-In temperate climates, Diphtheria usually involves the respiratory tract
–Occurs throughout the year, with peak in colder months
-Prior to immunization, devastating epidemics in children -> mortality rates were up to 50% during epidemics

-Cases Reported:
–In 1921: >206,000 cases reported
–Between 1980-1987: only 22 cases reported
–Currently, only 5 cases/yr in US

-Immunzation Status:
–Currently, 20-25% of older adults are susceptible to Diphtheria
–Most cases occur in non-immunized patients
–Attack rate/severity/risk of complications are much lower in immunized patients

1) 1969-1970: San Antonio
2) 1972-1982: Seattle, WA -> 86% of the 1100 cases were cutaneous Diphtheria

-Risk Factors in Outbreaks:
1) ETOH Abuse:
2) Low Socioeconomic Status:
3) Crowded Living Conditions:
4) Native American Ethnicity:
5) Homosexuality: noted in outbreak in England with tox-negative strains






(multiple sites of respiratory tract involvement may occur)

Tonsillopharyngeal Diphtheria

Laryngeal Diphtheria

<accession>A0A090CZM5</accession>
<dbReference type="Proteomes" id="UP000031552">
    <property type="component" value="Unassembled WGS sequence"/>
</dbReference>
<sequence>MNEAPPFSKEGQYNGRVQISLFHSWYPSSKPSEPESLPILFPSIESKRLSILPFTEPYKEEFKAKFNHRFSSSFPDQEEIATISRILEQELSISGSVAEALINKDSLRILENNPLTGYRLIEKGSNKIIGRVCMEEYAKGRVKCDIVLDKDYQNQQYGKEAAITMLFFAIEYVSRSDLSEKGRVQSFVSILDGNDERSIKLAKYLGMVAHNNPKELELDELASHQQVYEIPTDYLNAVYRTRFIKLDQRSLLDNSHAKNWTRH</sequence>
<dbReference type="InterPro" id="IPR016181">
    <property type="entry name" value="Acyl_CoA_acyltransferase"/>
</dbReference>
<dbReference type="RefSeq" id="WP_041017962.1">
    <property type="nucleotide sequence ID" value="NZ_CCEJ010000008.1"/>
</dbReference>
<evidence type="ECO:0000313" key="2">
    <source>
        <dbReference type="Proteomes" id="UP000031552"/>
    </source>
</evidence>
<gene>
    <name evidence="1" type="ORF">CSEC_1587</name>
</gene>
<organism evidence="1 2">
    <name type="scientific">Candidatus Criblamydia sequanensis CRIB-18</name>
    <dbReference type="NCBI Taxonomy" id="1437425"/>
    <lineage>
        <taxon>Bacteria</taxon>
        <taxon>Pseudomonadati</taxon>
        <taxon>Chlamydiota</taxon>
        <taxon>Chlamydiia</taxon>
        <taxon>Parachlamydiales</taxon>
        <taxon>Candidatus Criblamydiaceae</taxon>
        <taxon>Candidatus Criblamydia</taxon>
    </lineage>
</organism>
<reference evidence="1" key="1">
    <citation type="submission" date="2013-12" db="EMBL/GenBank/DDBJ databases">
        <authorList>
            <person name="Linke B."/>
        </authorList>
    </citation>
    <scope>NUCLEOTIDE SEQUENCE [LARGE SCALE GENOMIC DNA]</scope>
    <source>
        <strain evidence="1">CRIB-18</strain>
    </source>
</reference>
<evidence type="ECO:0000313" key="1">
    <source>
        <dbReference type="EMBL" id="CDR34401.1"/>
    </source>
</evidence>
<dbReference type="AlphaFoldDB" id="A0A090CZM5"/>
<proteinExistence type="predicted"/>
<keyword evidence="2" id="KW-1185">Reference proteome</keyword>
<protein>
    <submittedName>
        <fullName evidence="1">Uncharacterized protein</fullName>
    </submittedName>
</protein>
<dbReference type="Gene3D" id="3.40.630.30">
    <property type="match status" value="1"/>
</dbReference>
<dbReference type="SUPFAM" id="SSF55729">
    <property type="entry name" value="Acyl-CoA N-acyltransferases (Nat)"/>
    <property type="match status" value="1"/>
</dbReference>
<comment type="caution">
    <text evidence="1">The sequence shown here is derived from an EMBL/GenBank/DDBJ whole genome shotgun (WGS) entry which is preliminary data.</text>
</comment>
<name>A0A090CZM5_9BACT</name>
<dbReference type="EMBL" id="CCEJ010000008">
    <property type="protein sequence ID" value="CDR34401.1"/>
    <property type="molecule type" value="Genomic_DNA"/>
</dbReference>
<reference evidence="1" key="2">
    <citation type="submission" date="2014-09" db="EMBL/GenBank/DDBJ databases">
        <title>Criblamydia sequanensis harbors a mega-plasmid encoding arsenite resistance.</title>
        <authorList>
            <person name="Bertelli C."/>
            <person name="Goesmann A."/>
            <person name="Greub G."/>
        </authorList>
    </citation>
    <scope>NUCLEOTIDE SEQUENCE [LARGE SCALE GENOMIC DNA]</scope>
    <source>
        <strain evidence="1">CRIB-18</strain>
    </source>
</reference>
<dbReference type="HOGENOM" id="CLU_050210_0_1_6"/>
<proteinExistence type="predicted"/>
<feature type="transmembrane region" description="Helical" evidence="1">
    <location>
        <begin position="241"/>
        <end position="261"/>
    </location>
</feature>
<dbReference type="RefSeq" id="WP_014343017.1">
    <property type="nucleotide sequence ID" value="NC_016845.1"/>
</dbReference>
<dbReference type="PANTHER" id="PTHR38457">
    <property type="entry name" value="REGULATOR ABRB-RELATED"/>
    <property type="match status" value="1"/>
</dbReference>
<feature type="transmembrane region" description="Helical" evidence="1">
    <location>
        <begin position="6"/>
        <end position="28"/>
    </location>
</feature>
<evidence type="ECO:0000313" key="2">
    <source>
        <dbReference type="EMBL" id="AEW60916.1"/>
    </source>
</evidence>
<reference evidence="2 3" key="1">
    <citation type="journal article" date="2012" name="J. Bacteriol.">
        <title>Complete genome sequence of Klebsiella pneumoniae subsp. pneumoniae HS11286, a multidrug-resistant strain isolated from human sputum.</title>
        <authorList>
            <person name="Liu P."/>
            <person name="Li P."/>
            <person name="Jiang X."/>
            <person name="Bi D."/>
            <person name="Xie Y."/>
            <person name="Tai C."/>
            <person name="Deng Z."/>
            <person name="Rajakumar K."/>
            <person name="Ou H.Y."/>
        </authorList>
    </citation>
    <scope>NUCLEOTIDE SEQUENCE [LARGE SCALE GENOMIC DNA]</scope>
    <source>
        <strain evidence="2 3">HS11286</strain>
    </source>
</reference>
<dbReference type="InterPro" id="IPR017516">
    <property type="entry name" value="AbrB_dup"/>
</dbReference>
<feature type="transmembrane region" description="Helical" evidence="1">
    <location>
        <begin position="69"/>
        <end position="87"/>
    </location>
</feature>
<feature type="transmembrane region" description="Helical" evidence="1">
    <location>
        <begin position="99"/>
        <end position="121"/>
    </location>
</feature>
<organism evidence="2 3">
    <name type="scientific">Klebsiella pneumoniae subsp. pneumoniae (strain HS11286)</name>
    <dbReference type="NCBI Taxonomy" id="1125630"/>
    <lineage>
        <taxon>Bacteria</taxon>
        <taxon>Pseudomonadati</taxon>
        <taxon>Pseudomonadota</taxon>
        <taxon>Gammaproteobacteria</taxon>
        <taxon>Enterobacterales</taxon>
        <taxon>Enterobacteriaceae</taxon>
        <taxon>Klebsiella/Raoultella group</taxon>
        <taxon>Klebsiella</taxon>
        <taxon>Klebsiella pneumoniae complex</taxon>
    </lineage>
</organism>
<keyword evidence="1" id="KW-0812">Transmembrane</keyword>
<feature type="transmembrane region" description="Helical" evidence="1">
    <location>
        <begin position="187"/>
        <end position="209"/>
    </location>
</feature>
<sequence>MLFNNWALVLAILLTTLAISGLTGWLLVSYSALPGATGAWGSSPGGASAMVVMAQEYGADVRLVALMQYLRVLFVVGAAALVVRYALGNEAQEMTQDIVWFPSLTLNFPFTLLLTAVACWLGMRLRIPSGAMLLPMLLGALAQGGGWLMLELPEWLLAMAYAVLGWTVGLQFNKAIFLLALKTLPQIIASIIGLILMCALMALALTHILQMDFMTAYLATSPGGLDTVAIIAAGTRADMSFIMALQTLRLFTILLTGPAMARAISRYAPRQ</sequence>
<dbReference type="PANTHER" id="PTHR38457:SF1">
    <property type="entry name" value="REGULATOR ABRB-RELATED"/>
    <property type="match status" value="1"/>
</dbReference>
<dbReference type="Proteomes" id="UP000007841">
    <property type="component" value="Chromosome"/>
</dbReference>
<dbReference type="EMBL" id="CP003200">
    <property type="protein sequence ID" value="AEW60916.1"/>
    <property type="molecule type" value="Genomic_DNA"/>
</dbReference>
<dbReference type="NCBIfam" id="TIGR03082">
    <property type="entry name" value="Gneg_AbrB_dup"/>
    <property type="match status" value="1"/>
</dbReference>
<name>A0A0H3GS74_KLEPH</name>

Nasal Diphtheria



Cutaneous Diphtheria

Conjunctival Diphtheria (uncommon)

GU Tract Diphtheria (uncommon)

GI Tract Diphtheria (uncommon)


Polyneuritis (see [[Peripheral Neuropathy]])


Diphtheria Anti-Toxin:
-Produced from horse serum
-Indicated for respiratory Diphtheria cases -> although, may withhold in cases that are toxin-negative
-Role in treating cutaneous Diphtheria is unclear
-Pseudomembrane may continue to increase in size for the first day after anti-toxin administration -> resolves over days-1 week
-SE: serum sickness (10% risk)

Antibiotics: main role is to eradicate organism and prevent transmission (since antibiotics do not significantly enhance healing in local infection cases that have been treated with anti-toxin)
1) Erythromycin:
2) PCN-G:
3) Clinda:
4) Rifampin:

Supportive Care:
1) Intubation/Mechanical Ventilation: indicated for laryngeal involvement and/or airway obstruction
2) EKG Monitoring/Treatment of Arrhythmias and Heart Blocks:
-DL-Carnitine: unclear role, but may be beneficial in myocarditis

Treatment of Skin Lesions:
1) Burow s Solution Compresses After Debridement: